Raised as a Christian in an evangelical denomination, Peggy Kastner recalled that, as a young girl, her parents took her and her brother to church on a regular basis. This foundation was crucial, she believes, in her faith formation.
As she grew older and ventured on her own, she continued to call herself a Christian.
“I traveled quite a bit, as I was in the military,” Kastner explained. “Moving around a lot made it difficult for me to maintain consistency in expressing my faith. But what I enjoyed about that was the experience of meeting people of all different religious and ethnic backgrounds.”
When she was in Germany, Kastner had the opportunity to grow in awareness of Germans’ Christian perspective. This exposure became a vital piece of her faith journey.
Once Kastner returned to the United States, she joined a Christian church in Texas and became a schoolteacher for about 15 years. Then she and her husband, Rob, moved back to Indiana, where she chose to sink her spiritual roots a bit deeper.
Her exposure to Catholicism had been sporadic while growing up. “But I had strong Christian roots in the churches I attended, so I stayed with what I knew,” she shared.
“This changed after I married Rob. He’s a cradle Catholic. Because he is very faithful to the tenets of the Church, he would attend Mass weekly. But I didn’t go with him at first.”
Kastner continued her daily devotions and prayers, but felt she wasn’t getting enough spiritual nourishment from these alone. She looked to her husband and his practice of faith and started thinking about the importance of being committed to what one values.
“I believe in being involved in something that you care about 100%. So, I wanted to share my husband’s faith.”
Coming from an evangelical faith that was spontaneous and not as structured as Catholicism, Kastner discovered delight and joy in the liturgy of the Church. In fact, it was an aspect that attracted her. While traveling worldwide during her service in the military, she noticed the consistency of the celebration of Catholic Mass. She found comfort in knowing that no matter where she would travel, the structure of the liturgy would be the same.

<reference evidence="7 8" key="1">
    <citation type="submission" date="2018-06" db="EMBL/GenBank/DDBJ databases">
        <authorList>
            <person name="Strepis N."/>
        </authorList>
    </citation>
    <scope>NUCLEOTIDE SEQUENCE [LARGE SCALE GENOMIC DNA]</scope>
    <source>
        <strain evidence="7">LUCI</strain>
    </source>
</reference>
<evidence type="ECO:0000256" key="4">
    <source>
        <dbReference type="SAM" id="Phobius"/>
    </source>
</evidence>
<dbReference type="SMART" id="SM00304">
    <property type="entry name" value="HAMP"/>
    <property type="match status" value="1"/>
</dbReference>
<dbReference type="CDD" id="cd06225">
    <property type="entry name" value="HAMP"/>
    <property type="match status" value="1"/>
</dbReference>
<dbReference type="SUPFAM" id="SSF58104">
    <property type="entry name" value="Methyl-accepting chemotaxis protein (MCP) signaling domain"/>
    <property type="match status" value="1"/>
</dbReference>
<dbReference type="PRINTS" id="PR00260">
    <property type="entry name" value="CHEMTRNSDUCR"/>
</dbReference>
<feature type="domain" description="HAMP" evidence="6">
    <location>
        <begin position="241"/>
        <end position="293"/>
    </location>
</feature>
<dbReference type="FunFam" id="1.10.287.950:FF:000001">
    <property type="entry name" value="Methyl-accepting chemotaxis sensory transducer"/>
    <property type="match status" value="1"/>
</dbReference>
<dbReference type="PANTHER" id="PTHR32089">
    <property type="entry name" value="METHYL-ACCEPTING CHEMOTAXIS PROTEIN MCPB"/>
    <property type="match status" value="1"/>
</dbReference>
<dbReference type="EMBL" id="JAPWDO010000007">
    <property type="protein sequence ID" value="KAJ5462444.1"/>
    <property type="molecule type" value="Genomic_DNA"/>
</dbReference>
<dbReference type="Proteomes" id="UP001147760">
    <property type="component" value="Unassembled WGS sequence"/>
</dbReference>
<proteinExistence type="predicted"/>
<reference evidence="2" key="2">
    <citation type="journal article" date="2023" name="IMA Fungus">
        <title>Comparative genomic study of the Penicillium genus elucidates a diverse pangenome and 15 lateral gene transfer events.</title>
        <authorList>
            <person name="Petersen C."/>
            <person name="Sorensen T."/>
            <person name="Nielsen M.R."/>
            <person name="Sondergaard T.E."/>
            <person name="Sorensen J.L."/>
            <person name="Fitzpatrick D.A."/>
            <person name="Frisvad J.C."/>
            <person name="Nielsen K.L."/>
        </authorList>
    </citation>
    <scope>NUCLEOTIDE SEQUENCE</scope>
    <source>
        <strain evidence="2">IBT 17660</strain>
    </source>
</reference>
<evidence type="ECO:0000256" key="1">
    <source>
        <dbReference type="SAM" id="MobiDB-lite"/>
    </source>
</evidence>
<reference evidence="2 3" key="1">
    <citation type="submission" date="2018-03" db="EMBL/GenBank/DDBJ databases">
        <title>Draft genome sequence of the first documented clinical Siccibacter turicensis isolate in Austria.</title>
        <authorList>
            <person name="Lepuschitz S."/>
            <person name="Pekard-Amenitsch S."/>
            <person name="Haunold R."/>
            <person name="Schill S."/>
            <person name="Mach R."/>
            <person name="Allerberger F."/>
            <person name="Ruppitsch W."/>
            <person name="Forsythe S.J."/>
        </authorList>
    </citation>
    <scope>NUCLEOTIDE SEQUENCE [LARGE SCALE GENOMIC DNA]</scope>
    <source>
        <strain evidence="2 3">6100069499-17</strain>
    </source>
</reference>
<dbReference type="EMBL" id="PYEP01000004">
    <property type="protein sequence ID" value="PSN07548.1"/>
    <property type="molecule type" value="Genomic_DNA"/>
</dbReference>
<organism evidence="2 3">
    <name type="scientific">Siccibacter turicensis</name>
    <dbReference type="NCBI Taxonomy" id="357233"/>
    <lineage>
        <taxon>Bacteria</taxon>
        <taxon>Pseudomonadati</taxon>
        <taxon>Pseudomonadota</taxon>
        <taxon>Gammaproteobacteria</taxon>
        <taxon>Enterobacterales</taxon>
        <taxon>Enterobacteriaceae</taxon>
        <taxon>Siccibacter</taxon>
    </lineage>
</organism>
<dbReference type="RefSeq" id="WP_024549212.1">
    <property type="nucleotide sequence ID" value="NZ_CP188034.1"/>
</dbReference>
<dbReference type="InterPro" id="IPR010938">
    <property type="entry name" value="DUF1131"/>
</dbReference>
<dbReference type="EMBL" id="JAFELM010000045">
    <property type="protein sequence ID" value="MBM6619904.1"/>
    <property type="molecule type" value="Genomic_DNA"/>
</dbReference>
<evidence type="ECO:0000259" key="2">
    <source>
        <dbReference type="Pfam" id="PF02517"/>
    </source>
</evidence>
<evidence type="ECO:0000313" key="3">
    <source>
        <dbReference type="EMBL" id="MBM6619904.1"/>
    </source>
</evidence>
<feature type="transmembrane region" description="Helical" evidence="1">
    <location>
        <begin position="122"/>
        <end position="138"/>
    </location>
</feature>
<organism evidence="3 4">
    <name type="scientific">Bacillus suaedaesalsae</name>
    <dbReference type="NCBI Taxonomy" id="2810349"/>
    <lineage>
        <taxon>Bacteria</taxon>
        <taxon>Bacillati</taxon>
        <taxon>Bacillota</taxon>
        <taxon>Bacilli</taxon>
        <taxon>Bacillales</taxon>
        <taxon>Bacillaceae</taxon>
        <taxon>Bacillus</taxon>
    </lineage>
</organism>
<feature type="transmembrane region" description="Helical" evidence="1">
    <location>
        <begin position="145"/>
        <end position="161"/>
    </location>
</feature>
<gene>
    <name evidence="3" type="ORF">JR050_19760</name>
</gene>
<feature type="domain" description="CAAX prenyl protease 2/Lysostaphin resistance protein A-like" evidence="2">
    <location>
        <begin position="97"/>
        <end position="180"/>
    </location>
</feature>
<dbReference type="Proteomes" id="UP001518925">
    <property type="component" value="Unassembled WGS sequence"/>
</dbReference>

Kastner had changed her workplace when she and Rob married. She found new employment at Residential and Family Services, a 170-year-old Christian ministry that takes in children who have entered the juvenile corrections system and places them in programs to counsel the teens.
“I’m accountant, so when I was hired at this organization, I became a big part of this ministry, including being prayer partners with one of the children,” Kastner explained. “I got to build a relationship with these kids. As part of our monthly routine, we have staff chapel. This was the first work environment I’ve ever been in that was so Christ-centered.”
Kastner said the experience led her further to act on her decision to join the Catholic Church.
At one point in time, she approached her pastor because she had some questions about a book she was reading. He told her, “ ‘Peggy, you know right from wrong. When you read these books by Christian authors, chew up the meat and spit out the bones. Know what’s good and what’s not.’” She remembered this piece of advice as she continued her journey toward Catholicism.
She began preparation classes for the Rite of Christian Initiation of Adults and realized how much she enjoyed studying the faith. “I appreciate that I’m able to learn the background of Catholicism and Church history — why everything is done the way it’s done and its purpose,” Kastner shared.
“You have the opportunity to continue studying about the Catholic Church if you’d like to once you complete RCIA, which adds to my confidence that I’m following God’s plan.”
Kastner described her relationship with God in terms of attunement to the Holy Spirit’s movements. She believes her evangelical roots contribute to her ability to determine how and when God is calling her to do something important.
“I look at the world as a whole and realize that secularism doesn’t have a place in my spiritual walk,” she explained. “I am at peace and confident in where God is leading me.”
Father Levi Nkwocha at her parish, St. Bernard in Wabash, gives homilies and his own commentary in a way that Kastner feels are relevant to the parishioners. It was his inspirational and encouraging delivery of God’s word that had strengthened Kastner on her journey to joining the Church, she said.
“I’m most excited about learning more as I approach my entrance into the Church,” she reflected. “We are always learning and growing, no matter where we are in our spiritual walk. I feel as if this is a new chapter for me, a new beginning that will open my heart in a way I haven’t yet experienced.”
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